I’ve been waiting patiently, and while I’m not sure if my cider is 100% fermented – I’m moving very soon so I need to bottle it before then. I’m going to not attempt a secondary for this batch since I don’t have the time. So lets bottle some cider.
Like every part of the cider making process, step 1 is always sanitization. Whip up another bucket of star san and sanitize anything you’re going to be using. I sanitized my bottles (growlers – not ideal, but its what I got), caps, and the bottling pump/tubes/wand. Let them air dry (on a sanitized plate).
And then we’re ready to bottle. First is to attach the tubes to the pump and bottling wand. Second is to put the bottles on the floor (or at least lower than the carboys). We’re using gravity and suction to move the liquid, so we need our destination bottles to be lower.
Insert the pump into the carboy, so that its on the bottom. There should be a cap on the bottom that means the intake point is actually 1/2 inch or so above the bottom, which should help avoid the yeast layer on the bottom. Speaking of the yeast layer, try not to stir up the yeast that has settled into the bottom. We want as little of it as possible going into our bottle (or secondary if we were doing that).
Start the flow by pulling the inner part of the pump up, and then pushing down to pump cider up the tube. You might have to do 2-3 pumps to get it started. On the other side, if you’ve got the bottling wand, you’ll need to push down on the bottom of the bottle to actually fill the bottom. Its very convenient since you simply stop pushing on the bottom to stop the flow.
I found that this was very difficult to do alone. You need to hold the pump steady, move the pump, hold the bottle steady, and push down with the bottling wand. Very difficult with two hands. I ended up stirring up a lot more of the yeast sediment than I wanted to. I’d definitely recommend enticing a friend to help with the promise of cider.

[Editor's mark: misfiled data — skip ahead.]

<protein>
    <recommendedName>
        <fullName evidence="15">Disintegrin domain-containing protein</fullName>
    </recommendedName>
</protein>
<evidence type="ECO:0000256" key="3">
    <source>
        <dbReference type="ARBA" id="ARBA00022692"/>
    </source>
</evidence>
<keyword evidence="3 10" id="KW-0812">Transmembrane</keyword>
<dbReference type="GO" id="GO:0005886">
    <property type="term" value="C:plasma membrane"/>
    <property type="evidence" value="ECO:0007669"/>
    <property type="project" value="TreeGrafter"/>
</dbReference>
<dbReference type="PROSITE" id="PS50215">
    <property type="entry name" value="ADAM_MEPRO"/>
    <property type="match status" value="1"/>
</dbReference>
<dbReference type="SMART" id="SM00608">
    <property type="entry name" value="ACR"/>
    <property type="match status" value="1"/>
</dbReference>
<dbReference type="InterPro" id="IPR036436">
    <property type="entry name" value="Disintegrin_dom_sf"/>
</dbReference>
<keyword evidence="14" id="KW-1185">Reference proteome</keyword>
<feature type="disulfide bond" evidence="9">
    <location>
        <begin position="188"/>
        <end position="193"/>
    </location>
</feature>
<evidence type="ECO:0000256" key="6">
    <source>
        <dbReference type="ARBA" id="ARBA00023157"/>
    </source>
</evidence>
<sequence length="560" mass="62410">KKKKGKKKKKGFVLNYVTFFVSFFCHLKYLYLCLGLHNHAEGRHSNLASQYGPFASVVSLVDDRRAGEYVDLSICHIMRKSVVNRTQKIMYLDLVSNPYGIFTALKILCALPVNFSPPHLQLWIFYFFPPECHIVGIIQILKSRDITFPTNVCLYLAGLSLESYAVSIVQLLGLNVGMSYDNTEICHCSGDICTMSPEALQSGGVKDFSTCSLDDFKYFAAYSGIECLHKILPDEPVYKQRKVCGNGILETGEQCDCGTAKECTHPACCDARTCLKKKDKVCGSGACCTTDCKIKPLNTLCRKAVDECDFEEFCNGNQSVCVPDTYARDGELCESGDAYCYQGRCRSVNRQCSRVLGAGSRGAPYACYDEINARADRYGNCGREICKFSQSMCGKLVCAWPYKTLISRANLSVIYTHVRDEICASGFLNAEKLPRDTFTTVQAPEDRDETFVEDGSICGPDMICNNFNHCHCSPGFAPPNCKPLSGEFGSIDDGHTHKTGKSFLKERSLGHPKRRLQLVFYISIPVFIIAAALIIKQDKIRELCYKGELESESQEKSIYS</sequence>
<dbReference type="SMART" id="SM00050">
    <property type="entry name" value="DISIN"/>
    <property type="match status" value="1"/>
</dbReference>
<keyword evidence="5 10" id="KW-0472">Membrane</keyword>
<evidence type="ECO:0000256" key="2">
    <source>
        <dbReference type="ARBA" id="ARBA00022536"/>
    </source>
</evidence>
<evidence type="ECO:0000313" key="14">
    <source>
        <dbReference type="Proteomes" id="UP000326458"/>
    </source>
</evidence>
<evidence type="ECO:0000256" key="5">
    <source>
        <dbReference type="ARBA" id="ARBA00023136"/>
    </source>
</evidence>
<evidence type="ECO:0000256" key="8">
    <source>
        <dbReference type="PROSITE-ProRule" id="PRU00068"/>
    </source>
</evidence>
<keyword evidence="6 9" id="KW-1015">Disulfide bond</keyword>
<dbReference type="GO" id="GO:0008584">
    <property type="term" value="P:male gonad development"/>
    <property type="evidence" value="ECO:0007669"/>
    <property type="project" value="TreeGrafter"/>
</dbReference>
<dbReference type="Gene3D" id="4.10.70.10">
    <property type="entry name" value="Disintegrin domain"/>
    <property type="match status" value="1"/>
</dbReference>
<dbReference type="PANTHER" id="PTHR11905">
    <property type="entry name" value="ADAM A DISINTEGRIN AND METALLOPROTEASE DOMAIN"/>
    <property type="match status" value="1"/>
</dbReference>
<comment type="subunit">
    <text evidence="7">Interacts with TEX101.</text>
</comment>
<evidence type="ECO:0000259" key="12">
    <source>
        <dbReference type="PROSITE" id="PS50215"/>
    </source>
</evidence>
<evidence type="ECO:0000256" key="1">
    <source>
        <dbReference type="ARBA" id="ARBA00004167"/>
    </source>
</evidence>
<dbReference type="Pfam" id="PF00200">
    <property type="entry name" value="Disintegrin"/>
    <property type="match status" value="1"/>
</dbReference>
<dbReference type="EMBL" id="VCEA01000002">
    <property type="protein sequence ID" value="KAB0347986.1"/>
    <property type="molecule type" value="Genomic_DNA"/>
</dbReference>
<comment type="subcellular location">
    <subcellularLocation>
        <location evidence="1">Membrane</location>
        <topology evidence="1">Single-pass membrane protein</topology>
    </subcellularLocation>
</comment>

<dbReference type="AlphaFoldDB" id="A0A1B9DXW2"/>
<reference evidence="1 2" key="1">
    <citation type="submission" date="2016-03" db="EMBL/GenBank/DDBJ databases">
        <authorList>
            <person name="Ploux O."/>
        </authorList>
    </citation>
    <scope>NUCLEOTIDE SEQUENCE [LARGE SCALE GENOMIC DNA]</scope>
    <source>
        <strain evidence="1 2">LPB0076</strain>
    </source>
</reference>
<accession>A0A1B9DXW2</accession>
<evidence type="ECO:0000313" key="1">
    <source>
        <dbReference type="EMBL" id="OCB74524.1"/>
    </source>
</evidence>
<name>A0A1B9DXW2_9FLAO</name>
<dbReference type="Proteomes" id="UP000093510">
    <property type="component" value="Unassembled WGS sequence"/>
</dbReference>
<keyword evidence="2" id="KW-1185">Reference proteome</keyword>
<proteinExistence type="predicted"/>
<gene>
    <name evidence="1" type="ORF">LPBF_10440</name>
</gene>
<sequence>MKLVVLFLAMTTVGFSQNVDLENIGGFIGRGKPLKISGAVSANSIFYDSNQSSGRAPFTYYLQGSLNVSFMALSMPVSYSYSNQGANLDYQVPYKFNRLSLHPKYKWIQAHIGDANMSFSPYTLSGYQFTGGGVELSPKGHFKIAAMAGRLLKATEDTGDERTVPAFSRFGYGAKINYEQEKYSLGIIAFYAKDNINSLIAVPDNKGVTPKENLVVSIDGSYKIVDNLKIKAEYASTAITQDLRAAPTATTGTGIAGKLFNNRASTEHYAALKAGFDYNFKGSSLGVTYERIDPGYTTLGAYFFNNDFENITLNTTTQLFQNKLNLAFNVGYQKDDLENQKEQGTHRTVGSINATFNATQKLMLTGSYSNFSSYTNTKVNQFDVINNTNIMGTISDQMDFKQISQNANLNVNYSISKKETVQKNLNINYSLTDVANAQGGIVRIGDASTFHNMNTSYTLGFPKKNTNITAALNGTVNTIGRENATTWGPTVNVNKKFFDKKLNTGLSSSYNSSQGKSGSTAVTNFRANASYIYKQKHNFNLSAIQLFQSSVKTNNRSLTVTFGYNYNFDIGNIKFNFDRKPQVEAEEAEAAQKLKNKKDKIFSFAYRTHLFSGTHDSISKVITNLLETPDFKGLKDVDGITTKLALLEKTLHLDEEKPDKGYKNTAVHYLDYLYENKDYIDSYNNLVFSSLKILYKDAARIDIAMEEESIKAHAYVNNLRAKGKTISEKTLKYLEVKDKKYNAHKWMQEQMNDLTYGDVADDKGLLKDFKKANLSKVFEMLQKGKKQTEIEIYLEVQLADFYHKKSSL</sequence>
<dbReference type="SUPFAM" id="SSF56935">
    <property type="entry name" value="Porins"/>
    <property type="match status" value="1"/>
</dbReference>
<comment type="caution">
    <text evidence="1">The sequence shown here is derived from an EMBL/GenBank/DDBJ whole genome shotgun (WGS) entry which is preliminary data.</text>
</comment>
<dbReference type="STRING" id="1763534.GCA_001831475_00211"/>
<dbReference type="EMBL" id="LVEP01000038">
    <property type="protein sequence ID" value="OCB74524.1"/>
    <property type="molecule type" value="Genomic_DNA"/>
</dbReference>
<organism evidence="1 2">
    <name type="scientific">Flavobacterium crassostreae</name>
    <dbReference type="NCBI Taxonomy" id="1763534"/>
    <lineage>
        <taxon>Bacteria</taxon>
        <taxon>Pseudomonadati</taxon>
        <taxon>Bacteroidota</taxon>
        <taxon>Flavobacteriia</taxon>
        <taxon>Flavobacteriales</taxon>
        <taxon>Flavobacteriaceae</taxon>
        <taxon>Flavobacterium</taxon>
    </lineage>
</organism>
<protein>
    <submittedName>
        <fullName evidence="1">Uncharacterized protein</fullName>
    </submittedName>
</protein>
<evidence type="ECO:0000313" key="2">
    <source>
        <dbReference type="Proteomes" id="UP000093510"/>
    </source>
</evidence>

I’d also try “bottling” some cider into a glass to give it a try. This will be the first taste of your cider, which is pretty exciting. But don’t get too disappointed with how it tastes – cider gets better as it ages.
Ideally you’d be bottling into better bottles. Pop tops are really good for home brew operations, as they are easily reusable. Regular beer bottles are also good if you pick up a set of new bottle caps and something to put the top on those bottles. I wasn’t quite prepared, so I have a couple of larger pop top bottles and then 3 growlers. Regular growlers aren’t great because they are twist-offs. Twist-offs don’t do well under pressure. Our bottles might still have some carbonation going on (especially if we add a small bit of sugar to purposely carbonate the beverage) – so we need to be careful. A pop top or regular bottle cap will simply push the top off if its under too much pressure. A twist off won’t come off properly, so the pressure builds up and the glass will be the first thing to give, resulting in a bottle bomb!
Luckily, growlers are a bit thicker glass than a regular twist-off. I’m also not adding any sugar and I’ve let my primary go for quite some time, so I should be good. Just in case, I’m going to store my cider in a plastic bin as it ages, which should contain any bottle bombs and not ruin part of my basement or spread glass everywhere.
I’ve now got v1.1 with the Nottingham Ale Yeast on the right, and v1.2 with EC-1118 yeast on the left. You can also see my Magic Hat growler isn’t too full. This isn’t ideal, as theres a lot of surface area exposed to air. I’ll definitely be drinking this first (and giving friends a try) – otherwise it might start affecting the flavor if left to age.
And thats more or less it. As of right now, both ciders aren’t great. The nottingham is slightly better in my opinion, but they both need aging. It also tasted a bit yeasty, which I hope is from me stirring up the cider with the pump – which should be fixable in future batches. I’m also picking up some pop top bottles for next time.